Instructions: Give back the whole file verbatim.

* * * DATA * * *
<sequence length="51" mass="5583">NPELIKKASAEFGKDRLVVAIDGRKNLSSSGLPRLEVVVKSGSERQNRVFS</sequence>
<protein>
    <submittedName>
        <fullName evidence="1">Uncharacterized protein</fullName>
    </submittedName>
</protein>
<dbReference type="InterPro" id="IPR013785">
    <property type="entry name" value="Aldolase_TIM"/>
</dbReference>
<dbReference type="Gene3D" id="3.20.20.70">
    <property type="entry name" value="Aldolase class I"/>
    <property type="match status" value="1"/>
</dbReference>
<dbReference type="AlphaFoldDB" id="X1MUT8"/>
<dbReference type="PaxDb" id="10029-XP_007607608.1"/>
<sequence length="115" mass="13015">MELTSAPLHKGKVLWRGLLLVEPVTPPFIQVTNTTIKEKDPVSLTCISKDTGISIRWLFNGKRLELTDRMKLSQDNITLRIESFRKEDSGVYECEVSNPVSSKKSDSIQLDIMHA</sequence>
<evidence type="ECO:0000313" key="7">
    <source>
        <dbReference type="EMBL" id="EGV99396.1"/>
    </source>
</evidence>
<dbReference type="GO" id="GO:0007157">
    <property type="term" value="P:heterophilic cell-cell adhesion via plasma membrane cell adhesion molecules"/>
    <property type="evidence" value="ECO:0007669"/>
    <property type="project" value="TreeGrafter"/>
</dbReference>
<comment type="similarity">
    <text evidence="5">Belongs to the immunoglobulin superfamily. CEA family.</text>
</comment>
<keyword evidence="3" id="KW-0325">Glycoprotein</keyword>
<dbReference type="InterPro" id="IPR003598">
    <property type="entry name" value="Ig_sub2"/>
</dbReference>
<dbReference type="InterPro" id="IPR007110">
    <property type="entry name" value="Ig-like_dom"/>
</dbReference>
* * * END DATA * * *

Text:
<sequence length="51" mass="5583">NPELIKKASAEFGKDRLVVAIDGRKNLSSSGLPRLEVVVKSGSERQNRVFS</sequence>
<protein>
    <submittedName>
        <fullName evidence="1">Uncharacterized protein</fullName>
    </submittedName>
</protein>
<dbReference type="InterPro" id="IPR013785">
    <property type="entry name" value="Aldolase_TIM"/>
</dbReference>
<dbReference type="Gene3D" id="3.20.20.70">
    <property type="entry name" value="Aldolase class I"/>
    <property type="match status" value="1"/>
</dbReference>
<dbReference type="AlphaFoldDB" id="X1MUT8"/>
<dbReference type="PaxDb" id="10029-XP_007607608.1"/>
<sequence length="115" mass="13015">MELTSAPLHKGKVLWRGLLLVEPVTPPFIQVTNTTIKEKDPVSLTCISKDTGISIRWLFNGKRLELTDRMKLSQDNITLRIESFRKEDSGVYECEVSNPVSSKKSDSIQLDIMHA</sequence>
<evidence type="ECO:0000313" key="7">
    <source>
        <dbReference type="EMBL" id="EGV99396.1"/>
    </source>
</evidence>
<dbReference type="GO" id="GO:0007157">
    <property type="term" value="P:heterophilic cell-cell adhesion via plasma membrane cell adhesion molecules"/>
    <property type="evidence" value="ECO:0007669"/>
    <property type="project" value="TreeGrafter"/>
</dbReference>
<comment type="similarity">
    <text evidence="5">Belongs to the immunoglobulin superfamily. CEA family.</text>
</comment>
<keyword evidence="3" id="KW-0325">Glycoprotein</keyword>
<dbReference type="InterPro" id="IPR003598">
    <property type="entry name" value="Ig_sub2"/>
</dbReference>
<dbReference type="InterPro" id="IPR007110">
    <property type="entry name" value="Ig-like_dom"/>
</dbReference>